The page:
Lax, Toots, and Dempsey-Carpentier

Lacrosse, North America's oldest indigenous sport, has had a tough year. First, the scandal at Duke University brought negative publicity to a sport that gets less-than-zero publicity. Then, Canada beat the U.S. to win the 2006 World Lacrosse Championships and end Team USA's jaw-dropping 28-year reign. (Their previous defeat? In 1978 to Canada.) And, there's been scant local coverage of the newest professional sports team in town the L.A. Riptide of Major League Lacrosse and it's not because they bombed in their inaugural season. The team, which is owned by the Anschutz Entertainment Group, finished at 6-6 this after starting with three consecutive losses and just missed making the playoffs.

The rash of bad pub should change this weekend, when AEG's Home Depot Center in Carson hosts MLL's championship weekend. On Friday, the first semi-final game (at 6 p.m.) features two expansion teams the San Francisco Dragons and the number-one seeded Denver Outlaws while the second game (at 8:30 p.m.) pits the Boston Cannons against the Philadelphia Barrage. The winners meet in the finals at HDC on Sunday at 2 p.m. (also televised live on ESPN2).

* * *

At the International Documentary Association's always-excellent DocuWeek, I caught a screening of Toots, the feature-length doc about legendary saloon-keeper Toots Shor. During its heyday (from the 1940s through the mid-1960s), Toots Shor served as both watering-hole and salon for NYC's journalists, sports icons, Mobsters, and wannabes -- a very masculine world comprised of equal parts boozing, gambling, and sports. Directed and produced by Toots' granddaughter, Kristi Jacobson, Toots is a paean to a lost NYC, and the film includes compelling interviews with Jackie Gleason, Frank Gifford, Peter Duchin, Pete Hamill, Bert Sugar, and Gay Talese. And, while Toots' fall from grace wasn't pretty he died broke, the victim of a bad gambling habit and changing times the film rightly celebrates his life.

Growing up in NYC, I was too young to know Toots or to frequent his joint (tho I do recall the last, sad incarnation of Toots Shor, opposite the "new" Madison Square Garden). But watching this sweet doc, I couldn't help but relate. Toots Shor was a Jewish kid who came to NYC with nothing and opened a saloon. Just like my great grandfather, David Davis, a young Jewish man who came to NYC with nothing and opened a saloon on the lower East Side. My great grandfather got out of the business after Prohibition, but I still keep the original labels that advertised his kosher wine and his slivovitz. I would've loved to try his slivovitz.

At the screening I attended, Jacobson mentioned that Toots will be released in the fall. If you want to see the film during DocuWeek, you've got two chances: on Wed. at 8:25 p.m., and on Thurs. at 10:20 p.m., at the ArcLight.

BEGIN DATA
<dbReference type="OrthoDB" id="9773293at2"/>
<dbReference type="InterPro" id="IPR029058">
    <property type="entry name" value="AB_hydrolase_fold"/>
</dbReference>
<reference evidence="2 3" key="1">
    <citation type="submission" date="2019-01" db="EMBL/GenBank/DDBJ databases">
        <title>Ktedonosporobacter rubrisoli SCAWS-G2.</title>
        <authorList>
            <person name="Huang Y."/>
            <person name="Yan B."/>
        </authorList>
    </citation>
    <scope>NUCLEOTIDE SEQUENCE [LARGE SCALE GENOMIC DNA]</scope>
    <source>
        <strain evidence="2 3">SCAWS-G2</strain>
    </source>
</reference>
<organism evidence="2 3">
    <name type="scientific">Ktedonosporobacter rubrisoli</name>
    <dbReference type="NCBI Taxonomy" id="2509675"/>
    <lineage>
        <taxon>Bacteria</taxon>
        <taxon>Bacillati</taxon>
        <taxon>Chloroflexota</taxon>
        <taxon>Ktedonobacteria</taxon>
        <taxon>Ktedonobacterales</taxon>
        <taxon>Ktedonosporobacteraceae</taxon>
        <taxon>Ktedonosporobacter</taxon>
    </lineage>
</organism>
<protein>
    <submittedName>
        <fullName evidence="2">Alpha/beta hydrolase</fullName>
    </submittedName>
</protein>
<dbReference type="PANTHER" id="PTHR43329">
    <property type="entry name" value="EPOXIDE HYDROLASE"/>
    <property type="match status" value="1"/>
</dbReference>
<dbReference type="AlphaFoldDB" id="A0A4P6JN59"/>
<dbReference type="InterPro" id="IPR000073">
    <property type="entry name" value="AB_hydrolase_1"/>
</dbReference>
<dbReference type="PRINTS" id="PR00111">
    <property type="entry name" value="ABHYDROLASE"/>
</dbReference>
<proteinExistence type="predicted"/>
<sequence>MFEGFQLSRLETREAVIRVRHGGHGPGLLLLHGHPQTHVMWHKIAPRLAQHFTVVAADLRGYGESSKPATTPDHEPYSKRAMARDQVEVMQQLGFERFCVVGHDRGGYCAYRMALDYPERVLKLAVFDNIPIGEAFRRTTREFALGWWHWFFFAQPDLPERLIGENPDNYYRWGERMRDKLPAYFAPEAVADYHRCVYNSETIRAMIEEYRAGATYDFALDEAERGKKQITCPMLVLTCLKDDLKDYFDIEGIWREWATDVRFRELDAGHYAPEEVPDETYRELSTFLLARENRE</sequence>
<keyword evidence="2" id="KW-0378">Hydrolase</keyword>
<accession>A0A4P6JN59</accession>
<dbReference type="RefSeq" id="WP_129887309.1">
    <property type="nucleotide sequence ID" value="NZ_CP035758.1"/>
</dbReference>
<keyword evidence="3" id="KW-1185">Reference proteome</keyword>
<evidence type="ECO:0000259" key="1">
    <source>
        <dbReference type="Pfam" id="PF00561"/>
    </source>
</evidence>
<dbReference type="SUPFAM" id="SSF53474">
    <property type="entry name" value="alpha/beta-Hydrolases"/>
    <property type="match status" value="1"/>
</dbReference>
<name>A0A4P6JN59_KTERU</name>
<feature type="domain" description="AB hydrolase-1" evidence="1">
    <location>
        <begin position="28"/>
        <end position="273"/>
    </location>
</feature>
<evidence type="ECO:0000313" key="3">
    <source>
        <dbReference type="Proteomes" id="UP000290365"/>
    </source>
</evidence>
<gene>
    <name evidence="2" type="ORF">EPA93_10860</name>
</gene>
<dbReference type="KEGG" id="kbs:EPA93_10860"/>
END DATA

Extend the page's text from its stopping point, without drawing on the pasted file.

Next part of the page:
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My great grandfather's son that would be my grandfather -- was our family's first sports fanatic. He used to regale us with stories about seeing Lou Gehrig on the Columbia University campus and watching the Millrose Games. His favorite tale involved the time he and his frat brothers got jobs selling hot dogs at the Jack Dempsey-Georges Carpentier fight, at Boyle's Thirty Acres in Jersey City, back in 1921.

The fight itself was over quickly, in four rounds, but Dempsey-Carpentier proved to be a significant sporting event. Not only did Dempsey's victory over the undersized Frenchman symbolize America's might in the period immediately after World War I, but the bout's success (it was boxing's first million-dollar live gate) helped pave the way for sports' first Golden Age during the 1920s, when expanded media coverage and promoters like Tex Rickard transformed games into big-business entertainment.

I was reminded of my grandfather's connection to Dempsey-Carpentier because Chika, a veteran photographer for Japanese publications, sent me a recently-published boxing photography book entitled Les Plus Beaux Combats de Boxe (yes, it's French, published by Michel Lafon). Outside of Chika's own expert photos she shot the hell out of great contemporary match-ups like Hagler-Hearns, Tyson-Douglas, and Foreman-Moorer the image that arrested me was a panoramic shot of the vast crowd at Dempsey-Carpentier.

In the foreground of this black-and-white photo, amidst a sea of bowler-wearing men, you can see three college-aged vendors -- one selling hot dogs, the other two hawking programs or newspapers enjoying a breather. Now, I'm pretty sure that the vendor in the photo isn't my grandfather, but the image reminded me of how much he enjoyed talking about that fight - and how, when the main event started, he ditched the hot dogs to watch the action. A true fan, indeed.


August 23, 2006 9:29 AM • Native Intelligence • Email the editor
 

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